And so the first trip that I ever took was with Maroon 5. And that was just such an extraordinary experience because their whole team, they’ve been doing it for so long that they have everything down to an art. They have such a talented crew and such awesome management that it was just like a dream. I couldn’t believe that I was at work. A lot of the time when you have a big travel party and you have well-known people that are in the spotlight all the time, it becomes pretty difficult to do commercial travel. You get stuffed a lot, and it’s not a super pleasant experience for artists that are traveling through commercial airports. And so I ended up getting to fly on my first private plane on that trip, which was such a pinch me moment. And I think that was the first time that I felt, “Wow, all of this work that I have done in terms of leaving home and moving to LA by myself, and having this really little tiny salary at my first job, and then going over-preparing for the Interscope interview and working really hard as an assistant. Now look at all of this stuff. It’s starting to pay off.” I mean, you really had these full circle moments that are like, wow. This is a result of my hard work and I’m just going to take a moment and breathe it in and experience gratitude for it. It’s so cool. And when you’re doing something that you love, it doesn’t feel like work even when you are working and not sleeping.
So that I think was probably the first most like awesome moment. But of course, as time goes on, there are different cycles for each album. So you’ll have the time period leading up to an album release. Then you have the album release and there’s the time period after. And then the artist goes back, they’ll either go touring to support that album. And then after that, they’ll go back into another writing period before they release another album. So you switch from artists. I worked with Lana Del Rey, which was very fun. I had the opportunity to work with Imagine Dragons and Sting, which was like another pinch me moment of, oh my gosh, I can’t believe this is my life. He is absolutely the most exquisite person. He’s so intelligent and so talented. And it’s such a privilege to get to work with people like Sting and his entire team.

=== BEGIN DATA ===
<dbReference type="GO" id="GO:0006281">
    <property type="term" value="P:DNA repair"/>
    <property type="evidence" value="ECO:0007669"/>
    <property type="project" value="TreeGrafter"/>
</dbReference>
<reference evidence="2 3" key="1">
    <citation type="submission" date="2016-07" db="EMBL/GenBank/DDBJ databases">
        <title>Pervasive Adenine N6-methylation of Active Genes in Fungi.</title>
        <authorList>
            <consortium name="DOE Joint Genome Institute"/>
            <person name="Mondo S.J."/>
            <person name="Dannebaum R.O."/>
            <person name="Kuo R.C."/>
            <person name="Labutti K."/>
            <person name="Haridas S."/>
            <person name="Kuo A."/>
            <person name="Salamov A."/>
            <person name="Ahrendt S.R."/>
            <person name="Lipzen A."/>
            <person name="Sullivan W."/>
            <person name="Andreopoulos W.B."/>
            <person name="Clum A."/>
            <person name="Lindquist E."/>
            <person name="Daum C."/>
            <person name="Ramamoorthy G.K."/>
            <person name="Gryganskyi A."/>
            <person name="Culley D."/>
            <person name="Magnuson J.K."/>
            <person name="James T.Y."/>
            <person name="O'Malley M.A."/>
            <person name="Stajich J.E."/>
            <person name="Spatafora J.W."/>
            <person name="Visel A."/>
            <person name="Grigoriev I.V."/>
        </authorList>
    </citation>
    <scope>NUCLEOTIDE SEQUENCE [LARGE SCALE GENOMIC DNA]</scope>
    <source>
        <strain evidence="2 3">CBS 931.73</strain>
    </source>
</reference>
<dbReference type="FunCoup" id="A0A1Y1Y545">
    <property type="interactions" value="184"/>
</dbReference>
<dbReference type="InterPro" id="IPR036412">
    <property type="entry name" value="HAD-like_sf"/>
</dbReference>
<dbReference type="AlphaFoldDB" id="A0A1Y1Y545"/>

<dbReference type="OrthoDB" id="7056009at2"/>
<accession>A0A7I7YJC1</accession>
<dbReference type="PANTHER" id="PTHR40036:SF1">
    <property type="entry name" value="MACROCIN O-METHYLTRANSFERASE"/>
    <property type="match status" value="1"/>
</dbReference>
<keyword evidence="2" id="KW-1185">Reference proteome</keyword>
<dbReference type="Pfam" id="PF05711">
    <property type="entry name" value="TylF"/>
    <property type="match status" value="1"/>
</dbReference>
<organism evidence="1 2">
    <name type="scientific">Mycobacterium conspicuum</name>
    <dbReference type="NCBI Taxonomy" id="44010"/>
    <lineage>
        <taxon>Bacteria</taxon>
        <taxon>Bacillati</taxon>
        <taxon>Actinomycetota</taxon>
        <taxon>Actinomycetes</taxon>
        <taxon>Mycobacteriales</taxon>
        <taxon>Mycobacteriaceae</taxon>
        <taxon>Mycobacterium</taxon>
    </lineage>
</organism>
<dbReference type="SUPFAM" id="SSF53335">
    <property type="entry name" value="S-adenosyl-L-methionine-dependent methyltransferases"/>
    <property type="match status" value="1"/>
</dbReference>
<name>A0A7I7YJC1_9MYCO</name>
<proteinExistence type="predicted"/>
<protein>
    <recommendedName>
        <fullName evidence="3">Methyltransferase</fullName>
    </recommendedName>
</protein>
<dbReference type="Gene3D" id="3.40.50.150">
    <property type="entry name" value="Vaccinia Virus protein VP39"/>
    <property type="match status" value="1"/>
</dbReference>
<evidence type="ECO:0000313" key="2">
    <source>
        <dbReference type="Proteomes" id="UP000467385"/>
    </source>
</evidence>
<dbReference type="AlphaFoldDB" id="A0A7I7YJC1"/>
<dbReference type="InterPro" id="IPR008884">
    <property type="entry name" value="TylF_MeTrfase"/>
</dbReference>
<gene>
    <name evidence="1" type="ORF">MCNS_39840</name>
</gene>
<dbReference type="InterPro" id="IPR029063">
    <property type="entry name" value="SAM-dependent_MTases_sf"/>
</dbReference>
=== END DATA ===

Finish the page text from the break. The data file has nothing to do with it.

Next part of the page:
So I think there’s a ton of highs that I can think about. And those are the things that stick out to me, way more than the lows. I think the only lows that I can think about are really just that when you’re traveling abroad and traveling as often as we were to get these trips done, you have to give up a lot of your ability to commit to things in your home area. So I wasn’t able to be around all of my friends in LA that I had finally started to cultivate. I couldn’t commit to going to weddings and I couldn’t commit to being at home around the holidays for the entire period of time. Because if I had to go be with an artist for a promotional activity, that was it. I had to get on the plane and go.
So that got tough at times, but I do think it goes back to choosing a career where you really love the subject of what you do. Because even on those hardest nights when you are staying up, you’re sitting in a hotel room that’s like a little bit less optimal than you might’ve selected for yourself, you’re working on something that is a fun challenge. It’s something that you’ve worked for a long time. And so even if it’s really hard, even if it’s really, “Ugh, I’m missing my cousin’s wedding,” it’s a very cool moment because you’re getting to do the thing that you worked so hard to do.
Priscilla: Doni, thank you so much for being with us today. You have a really refreshing take on what it’s like to forge a career that’s exciting but also work really hard to enjoy the fruits of your labor. So thank you for being here. I really appreciate it.
Doni: It has been such a joy to share my story with you and to all the listeners. It’s a tough industry but it is so worth it. So Priscilla, thank you so much for having me.